Summer 2013 Outlook

   

Is it going to be a hot summer? 

   

Climate Prediction Center (CPC) outlooks strongly favor above normal temperatures. As with all things weather and climate, there are no guarantees. This is a probabilistic forecast. Historical temperatures are ranked from coolest to warmest, then divided into thirds, called terciles. These terciles are often described as below normal, near normal, and above normal. The outlooks then assign probabilities to each of these bins. For North and Central Texas, there is around a 45% chance that the mean temperature for June-August will fall within the warmest tercile, the warmest third of historical temperatures. (In the image to the right, our region falls between the 40 and 50 contours.) The middle (near normal) tercile is assigned a 33% chance. This means that the warmest tercile is twice as likely as the coolest tercile, which has around a 22% chance.

This outlook is largely based on a recent trend toward warmer summers. For Dallas/Fort Worth, the last 8 summers (2005-2012) have all been within the warmest tercile. In fact, four of the last five summers have been among the 12 warmest on record. If a roulette ball falls on a red number on successive spins, a gambler might suggest that a black number then becomes more likely. In climatology, the opposite is the case: a persistent condition typically continues to occur. In other words, after several warmer than normal summers, another warmer than normal summer is more likely than a random selection (which would be depicted on the outlook map as EC, meaning "equal chances" of falling in any tercile). This implies a trend toward warmer summers, which is reflected in the CPC outlook.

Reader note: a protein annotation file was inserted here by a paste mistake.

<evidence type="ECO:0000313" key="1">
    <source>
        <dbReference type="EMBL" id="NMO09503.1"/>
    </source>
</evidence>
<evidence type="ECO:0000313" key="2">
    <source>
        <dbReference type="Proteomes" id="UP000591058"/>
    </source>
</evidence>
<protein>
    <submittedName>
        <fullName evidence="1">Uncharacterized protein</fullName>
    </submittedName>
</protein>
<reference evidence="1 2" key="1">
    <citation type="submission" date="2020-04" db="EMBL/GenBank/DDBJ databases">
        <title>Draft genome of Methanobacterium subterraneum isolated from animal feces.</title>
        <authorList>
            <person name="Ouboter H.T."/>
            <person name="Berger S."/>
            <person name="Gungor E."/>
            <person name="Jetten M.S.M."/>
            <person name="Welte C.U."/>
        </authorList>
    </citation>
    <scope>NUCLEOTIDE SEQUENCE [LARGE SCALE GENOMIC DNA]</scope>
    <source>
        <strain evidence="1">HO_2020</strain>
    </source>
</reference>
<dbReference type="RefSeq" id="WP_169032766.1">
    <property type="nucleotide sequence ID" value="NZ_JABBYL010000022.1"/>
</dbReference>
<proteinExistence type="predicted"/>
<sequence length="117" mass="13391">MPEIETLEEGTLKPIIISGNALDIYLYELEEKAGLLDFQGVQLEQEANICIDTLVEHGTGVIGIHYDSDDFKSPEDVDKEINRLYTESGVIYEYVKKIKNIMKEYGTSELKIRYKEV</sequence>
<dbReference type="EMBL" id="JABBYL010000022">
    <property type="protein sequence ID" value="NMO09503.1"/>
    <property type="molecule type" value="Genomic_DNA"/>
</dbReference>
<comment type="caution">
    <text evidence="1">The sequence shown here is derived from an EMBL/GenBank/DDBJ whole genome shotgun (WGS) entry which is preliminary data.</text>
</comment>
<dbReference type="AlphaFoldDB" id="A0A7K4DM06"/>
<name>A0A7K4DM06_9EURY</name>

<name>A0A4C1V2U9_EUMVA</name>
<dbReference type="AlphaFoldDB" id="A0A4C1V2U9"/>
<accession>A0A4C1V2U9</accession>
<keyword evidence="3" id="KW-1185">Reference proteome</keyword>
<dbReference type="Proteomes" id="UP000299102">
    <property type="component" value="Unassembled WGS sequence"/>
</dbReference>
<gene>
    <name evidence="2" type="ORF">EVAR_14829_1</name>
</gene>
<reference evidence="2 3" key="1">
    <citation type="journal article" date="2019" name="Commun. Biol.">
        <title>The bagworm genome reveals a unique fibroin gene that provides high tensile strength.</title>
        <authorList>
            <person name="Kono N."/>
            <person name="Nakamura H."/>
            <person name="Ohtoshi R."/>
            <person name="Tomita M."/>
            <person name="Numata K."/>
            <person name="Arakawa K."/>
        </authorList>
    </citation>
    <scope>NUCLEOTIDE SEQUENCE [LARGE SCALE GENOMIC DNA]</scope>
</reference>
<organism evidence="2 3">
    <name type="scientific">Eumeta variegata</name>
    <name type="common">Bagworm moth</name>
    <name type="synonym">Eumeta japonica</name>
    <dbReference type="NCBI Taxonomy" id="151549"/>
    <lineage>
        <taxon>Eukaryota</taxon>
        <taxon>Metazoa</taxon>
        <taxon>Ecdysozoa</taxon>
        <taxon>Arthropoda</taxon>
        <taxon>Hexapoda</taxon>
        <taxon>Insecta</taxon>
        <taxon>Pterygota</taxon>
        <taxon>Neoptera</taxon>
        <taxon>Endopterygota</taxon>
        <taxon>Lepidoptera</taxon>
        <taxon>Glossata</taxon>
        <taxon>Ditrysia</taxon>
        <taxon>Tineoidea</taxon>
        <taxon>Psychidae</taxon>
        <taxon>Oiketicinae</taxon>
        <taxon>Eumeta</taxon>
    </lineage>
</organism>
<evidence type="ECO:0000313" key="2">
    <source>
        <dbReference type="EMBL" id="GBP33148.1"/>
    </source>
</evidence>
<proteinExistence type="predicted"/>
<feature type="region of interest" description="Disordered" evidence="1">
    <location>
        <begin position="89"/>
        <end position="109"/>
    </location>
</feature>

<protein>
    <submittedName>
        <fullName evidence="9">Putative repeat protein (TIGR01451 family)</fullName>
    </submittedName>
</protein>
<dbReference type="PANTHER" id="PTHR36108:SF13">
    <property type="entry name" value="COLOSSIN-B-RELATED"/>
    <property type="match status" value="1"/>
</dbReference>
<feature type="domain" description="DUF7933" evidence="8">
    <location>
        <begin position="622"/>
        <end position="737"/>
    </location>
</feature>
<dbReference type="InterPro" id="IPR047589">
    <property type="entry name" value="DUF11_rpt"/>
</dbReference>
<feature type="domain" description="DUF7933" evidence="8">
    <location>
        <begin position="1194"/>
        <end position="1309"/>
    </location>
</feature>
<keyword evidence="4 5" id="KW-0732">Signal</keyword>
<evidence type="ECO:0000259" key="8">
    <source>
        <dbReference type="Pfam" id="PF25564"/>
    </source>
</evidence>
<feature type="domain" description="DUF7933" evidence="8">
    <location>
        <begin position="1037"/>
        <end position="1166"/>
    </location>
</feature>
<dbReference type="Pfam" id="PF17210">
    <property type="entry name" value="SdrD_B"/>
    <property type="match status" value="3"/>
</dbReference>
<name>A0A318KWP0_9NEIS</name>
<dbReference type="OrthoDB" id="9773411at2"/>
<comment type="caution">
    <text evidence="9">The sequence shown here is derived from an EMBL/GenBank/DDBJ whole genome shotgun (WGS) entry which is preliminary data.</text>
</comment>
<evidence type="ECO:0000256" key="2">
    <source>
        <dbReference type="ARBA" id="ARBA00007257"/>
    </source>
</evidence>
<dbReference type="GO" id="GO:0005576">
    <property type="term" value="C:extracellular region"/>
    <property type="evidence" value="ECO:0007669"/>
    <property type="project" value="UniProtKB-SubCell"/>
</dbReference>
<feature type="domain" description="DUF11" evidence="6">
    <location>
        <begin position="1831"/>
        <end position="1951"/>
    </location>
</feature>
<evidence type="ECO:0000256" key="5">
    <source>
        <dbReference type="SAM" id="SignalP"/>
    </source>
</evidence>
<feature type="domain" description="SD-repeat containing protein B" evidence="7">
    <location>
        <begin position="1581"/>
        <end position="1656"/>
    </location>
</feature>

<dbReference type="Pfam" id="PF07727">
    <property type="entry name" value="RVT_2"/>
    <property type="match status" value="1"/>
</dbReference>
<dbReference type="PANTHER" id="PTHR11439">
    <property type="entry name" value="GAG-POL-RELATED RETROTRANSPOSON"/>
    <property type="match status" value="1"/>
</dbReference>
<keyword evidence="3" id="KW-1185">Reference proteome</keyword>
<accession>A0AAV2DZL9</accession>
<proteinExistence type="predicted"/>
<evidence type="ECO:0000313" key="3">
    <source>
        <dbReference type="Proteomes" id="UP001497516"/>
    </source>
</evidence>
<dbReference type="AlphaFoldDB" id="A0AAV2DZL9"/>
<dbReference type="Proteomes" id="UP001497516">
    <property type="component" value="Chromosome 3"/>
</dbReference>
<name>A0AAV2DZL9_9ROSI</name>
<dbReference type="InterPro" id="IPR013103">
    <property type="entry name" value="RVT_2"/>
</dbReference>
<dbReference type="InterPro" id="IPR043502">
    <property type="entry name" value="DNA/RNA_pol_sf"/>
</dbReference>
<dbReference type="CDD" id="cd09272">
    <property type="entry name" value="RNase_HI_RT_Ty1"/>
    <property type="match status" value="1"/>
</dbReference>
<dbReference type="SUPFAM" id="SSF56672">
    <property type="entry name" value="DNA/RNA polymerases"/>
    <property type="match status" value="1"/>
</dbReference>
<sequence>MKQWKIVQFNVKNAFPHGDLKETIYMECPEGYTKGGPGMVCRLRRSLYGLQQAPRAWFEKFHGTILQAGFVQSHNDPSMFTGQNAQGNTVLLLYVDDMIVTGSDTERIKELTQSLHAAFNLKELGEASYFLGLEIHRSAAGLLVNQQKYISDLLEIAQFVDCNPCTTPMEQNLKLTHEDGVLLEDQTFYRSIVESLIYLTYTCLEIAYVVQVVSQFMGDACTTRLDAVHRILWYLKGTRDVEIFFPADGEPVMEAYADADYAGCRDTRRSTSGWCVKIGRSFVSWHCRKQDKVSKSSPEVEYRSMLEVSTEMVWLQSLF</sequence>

Climate Prediction Center Temperature Outlook
for June-July-August

CPC Temperature Outlook June-July-August

Soil moisture deficits prevail throughout much of the drought-stricken Lone Star State.  Dry ground increases the likelihood of above normal temperatures.  While soil moisture cannot account for the widespread above normal outlook throughout the country, it does improve confidence in the outlook for the Southern Plains where many areas continue to have significant soil moisture deficits.  

In addition, above normal sea surface temperatures prevail in the Atlantic basin within the latitudes of the subtropical ridges.  This includes the Gulf of Mexico.  These anomalies tend to enhance the strength and persistence of the subtropical ridges aloft, increasing the likelihood of above normal temperatures in Texas.

 

   

But we had a cool spring.  Could that mean a cool summer too?

Historically, a cooler than normal spring has favored a cooler than normal summer.  However, two of the warmest summers on record, 1952 and 1980, followed a cooler than normal spring.  The stronger correlation is with precipitation; after a drier than normal spring, the summer is twice as likely to be warmer than normal.  For much of North and Central Texas, including DFW and Waco, this spring was within the driest tercile, the driest third of historical data.

 

   

Will it be hotter than last summer?  Will it be hotter than the summer of 2011?

The outlooks are designed to assess the likelihood of above (or below) normal temperatures, not describe how much above (or below) normal the temperatures will be. There is nearly a 50% chance that the mean temperature for the summer will fall within the warmest tercile, the warmest third of historical data. This would be similar to the last several summers (2005-2012), all of which were in the warmest tercile. But it would take an extraordinary set of conditions to top the summer of 2011, which is the hottest on record for the region. Record events are rare for a reason; they are difficult to achieve.

 

Is El Niño or La Niña to blame?

The current ENSO phase is neutral (neither El Niño nor La Niña), and neutral conditions are likely to prevail into 2014.  However, the phase of ENSO (the El Niño-Southern Oscillation) often changes during the Northern Hemisphere summer.  As a result, describing a correlation between ENSO phase and summertime temperatures or precipitation has little value.